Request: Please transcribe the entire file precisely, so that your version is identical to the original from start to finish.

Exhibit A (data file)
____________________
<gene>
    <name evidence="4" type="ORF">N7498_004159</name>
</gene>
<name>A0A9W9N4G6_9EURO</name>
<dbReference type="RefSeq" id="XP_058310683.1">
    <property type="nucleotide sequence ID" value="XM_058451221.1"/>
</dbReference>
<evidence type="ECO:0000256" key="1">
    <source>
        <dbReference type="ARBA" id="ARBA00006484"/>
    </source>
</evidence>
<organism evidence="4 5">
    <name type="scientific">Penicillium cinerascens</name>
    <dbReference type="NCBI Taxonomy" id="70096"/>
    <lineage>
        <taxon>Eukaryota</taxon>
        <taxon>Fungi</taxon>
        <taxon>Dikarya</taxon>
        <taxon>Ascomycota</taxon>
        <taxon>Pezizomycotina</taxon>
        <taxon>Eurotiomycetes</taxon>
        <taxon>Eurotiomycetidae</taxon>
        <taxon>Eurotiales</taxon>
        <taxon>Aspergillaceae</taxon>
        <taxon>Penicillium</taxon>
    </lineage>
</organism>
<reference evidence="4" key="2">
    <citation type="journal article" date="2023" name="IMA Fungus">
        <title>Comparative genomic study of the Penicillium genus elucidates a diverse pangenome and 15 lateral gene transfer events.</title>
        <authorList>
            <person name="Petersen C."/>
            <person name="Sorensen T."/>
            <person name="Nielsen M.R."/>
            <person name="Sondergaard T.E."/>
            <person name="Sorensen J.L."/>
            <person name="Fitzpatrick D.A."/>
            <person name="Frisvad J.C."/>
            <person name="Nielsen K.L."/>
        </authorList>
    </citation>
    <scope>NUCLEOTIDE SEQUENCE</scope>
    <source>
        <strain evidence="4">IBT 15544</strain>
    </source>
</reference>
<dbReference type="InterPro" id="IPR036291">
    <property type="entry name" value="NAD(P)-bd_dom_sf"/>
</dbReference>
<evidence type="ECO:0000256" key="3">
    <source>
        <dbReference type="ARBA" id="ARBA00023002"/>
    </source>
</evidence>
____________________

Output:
<gene>
    <name evidence="4" type="ORF">N7498_004159</name>
</gene>
<name>A0A9W9N4G6_9EURO</name>
<dbReference type="RefSeq" id="XP_058310683.1">
    <property type="nucleotide sequence ID" value="XM_058451221.1"/>
</dbReference>
<evidence type="ECO:0000256" key="1">
    <source>
        <dbReference type="ARBA" id="ARBA00006484"/>
    </source>
</evidence>
<organism evidence="4 5">
    <name type="scientific">Penicillium cinerascens</name>
    <dbReference type="NCBI Taxonomy" id="70096"/>
    <lineage>
        <taxon>Eukaryota</taxon>
        <taxon>Fungi</taxon>
        <taxon>Dikarya</taxon>
        <taxon>Ascomycota</taxon>
        <taxon>Pezizomycotina</taxon>
        <taxon>Eurotiomycetes</taxon>
        <taxon>Eurotiomycetidae</taxon>
        <taxon>Eurotiales</taxon>
        <taxon>Aspergillaceae</taxon>
        <taxon>Penicillium</taxon>
    </lineage>
</organism>
<reference evidence="4" key="2">
    <citation type="journal article" date="2023" name="IMA Fungus">
        <title>Comparative genomic study of the Penicillium genus elucidates a diverse pangenome and 15 lateral gene transfer events.</title>
        <authorList>
            <person name="Petersen C."/>
            <person name="Sorensen T."/>
            <person name="Nielsen M.R."/>
            <person name="Sondergaard T.E."/>
            <person name="Sorensen J.L."/>
            <person name="Fitzpatrick D.A."/>
            <person name="Frisvad J.C."/>
            <person name="Nielsen K.L."/>
        </authorList>
    </citation>
    <scope>NUCLEOTIDE SEQUENCE</scope>
    <source>
        <strain evidence="4">IBT 15544</strain>
    </source>
</reference>
<dbReference type="InterPro" id="IPR036291">
    <property type="entry name" value="NAD(P)-bd_dom_sf"/>
</dbReference>
<evidence type="ECO:0000256" key="3">
    <source>
        <dbReference type="ARBA" id="ARBA00023002"/>
    </source>
</evidence>